Your ADS-B Questions Answered: Get the Facts Here

Notice Number: NOTC7847 (Source:

Question:  I’ve heard differing explanations of where ADS-B will be required. Besides telling me, “it’s where a transponder is required today,” can you explain exactly where ADS-B “rule airspace” is located?

Answer:  Title 14 Code of Federal Regulations (14 CFR) section 91.225 specifies the airspace in which ADS-B Out will be required after January 1, 2020. We often refer to it as “rule airspace.” You can find the actual regulation here (14 CFR 91.225) and you should familiarize yourself with its details.

The FAA also provides a Google Earth overlay that graphically depicts rule airspace to help you visualize where it is. This overlay is available at You can download the file to view on your personal computer. This should give you a good picture to determine whether you regularly fly in airspace where ADS-B will be required.

An easy way to identify ADS-B rule airspace while preflight planning, or while airborne, is to refer to a paper or electronic VFR sectional chart.

On the sectional, look for the magenta circles that depict class C airspace around large airports. Look for blue boundaries that depict the limits of class B airspace around the largest airports, and for those airports, a magenta circle depicting the Mode C veil. To fly in or above that airspace, you will need ADS-B Out.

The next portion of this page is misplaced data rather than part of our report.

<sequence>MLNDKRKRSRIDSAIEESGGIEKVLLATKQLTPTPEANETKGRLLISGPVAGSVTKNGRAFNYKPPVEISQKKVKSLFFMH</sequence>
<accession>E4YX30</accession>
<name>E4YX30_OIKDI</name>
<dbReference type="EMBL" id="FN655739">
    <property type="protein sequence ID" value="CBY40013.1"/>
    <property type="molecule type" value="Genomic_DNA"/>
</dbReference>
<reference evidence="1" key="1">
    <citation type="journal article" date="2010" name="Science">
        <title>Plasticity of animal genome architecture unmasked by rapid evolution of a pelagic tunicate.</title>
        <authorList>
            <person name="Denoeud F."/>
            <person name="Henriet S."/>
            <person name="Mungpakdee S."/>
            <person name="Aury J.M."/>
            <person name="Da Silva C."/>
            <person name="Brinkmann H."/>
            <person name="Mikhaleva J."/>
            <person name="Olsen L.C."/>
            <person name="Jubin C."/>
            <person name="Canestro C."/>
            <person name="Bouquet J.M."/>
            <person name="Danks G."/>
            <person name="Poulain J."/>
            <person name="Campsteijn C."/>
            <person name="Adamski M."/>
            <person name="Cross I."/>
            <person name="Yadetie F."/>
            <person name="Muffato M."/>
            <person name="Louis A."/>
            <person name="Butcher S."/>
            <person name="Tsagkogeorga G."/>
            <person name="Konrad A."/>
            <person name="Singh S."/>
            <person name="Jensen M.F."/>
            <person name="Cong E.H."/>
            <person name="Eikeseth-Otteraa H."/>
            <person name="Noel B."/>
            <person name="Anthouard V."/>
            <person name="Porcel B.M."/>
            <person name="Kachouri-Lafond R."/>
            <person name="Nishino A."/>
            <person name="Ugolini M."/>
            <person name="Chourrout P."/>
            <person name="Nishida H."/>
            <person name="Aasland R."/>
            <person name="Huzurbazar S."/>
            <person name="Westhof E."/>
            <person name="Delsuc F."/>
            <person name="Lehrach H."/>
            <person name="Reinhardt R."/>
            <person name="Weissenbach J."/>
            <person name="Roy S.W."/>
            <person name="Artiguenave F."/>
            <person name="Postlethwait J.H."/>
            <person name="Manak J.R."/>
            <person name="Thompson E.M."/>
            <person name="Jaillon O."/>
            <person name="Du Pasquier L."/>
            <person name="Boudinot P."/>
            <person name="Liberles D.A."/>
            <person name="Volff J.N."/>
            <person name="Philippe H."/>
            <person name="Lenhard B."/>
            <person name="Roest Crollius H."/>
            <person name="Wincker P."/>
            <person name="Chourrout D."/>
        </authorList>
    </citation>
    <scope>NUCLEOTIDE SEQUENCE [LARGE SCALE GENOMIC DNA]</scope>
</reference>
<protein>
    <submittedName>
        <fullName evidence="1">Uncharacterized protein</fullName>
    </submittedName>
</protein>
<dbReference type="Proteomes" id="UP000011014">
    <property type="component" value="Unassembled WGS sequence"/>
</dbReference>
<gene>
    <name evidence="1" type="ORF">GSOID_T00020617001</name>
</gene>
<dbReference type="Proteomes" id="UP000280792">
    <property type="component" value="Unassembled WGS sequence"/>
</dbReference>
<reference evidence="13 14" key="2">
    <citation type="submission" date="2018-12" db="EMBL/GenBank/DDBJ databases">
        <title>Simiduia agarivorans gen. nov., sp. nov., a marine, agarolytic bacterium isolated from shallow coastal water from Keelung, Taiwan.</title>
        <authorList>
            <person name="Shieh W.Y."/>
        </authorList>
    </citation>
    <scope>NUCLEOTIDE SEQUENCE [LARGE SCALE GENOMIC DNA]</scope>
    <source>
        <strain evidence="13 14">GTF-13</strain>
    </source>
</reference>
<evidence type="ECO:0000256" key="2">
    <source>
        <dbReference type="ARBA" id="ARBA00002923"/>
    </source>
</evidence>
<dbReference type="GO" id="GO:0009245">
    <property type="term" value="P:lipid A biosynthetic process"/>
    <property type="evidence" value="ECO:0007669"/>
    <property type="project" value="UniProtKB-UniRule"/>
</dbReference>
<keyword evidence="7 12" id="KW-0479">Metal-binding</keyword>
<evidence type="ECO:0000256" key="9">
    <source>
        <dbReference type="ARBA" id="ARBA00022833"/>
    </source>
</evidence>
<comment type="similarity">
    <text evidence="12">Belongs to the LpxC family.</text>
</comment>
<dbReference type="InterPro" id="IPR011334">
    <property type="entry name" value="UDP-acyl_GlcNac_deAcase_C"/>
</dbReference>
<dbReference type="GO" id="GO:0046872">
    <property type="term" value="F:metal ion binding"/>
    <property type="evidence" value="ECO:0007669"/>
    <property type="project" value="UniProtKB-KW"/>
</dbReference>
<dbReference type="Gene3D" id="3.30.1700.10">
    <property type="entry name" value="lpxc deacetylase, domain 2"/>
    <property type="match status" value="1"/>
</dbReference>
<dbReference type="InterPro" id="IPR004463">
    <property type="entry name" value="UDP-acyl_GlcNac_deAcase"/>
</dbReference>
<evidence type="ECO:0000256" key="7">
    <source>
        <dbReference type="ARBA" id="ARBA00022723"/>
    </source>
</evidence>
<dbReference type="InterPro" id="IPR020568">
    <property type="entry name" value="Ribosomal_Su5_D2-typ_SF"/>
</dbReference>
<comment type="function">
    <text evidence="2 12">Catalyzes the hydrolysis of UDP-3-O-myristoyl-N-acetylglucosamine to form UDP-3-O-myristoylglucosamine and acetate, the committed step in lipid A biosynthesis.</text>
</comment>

If you fly anywhere over the 48 states at or above 10,000 feet mean sea level (MSL), except when below 2,500 above ground level (AGL), you’ll be in “rule airspace.”

In summary, ADS-B rule airspace is:

  • in and above class B and C airspace,
  • within the Mode C veil,
  • in class A, and
  • at or above 10,000 feet MSL, when in the lower 48 states.

Rule airspace also exists within a sliver of class E airspace from 3,000-10,000 feet MSL from the Gulf of Mexico coastline out to 12nm offshore.

This is just a simplified description of rule airspace. Be sure to refer to 14 CFR section 91.225 for the details.

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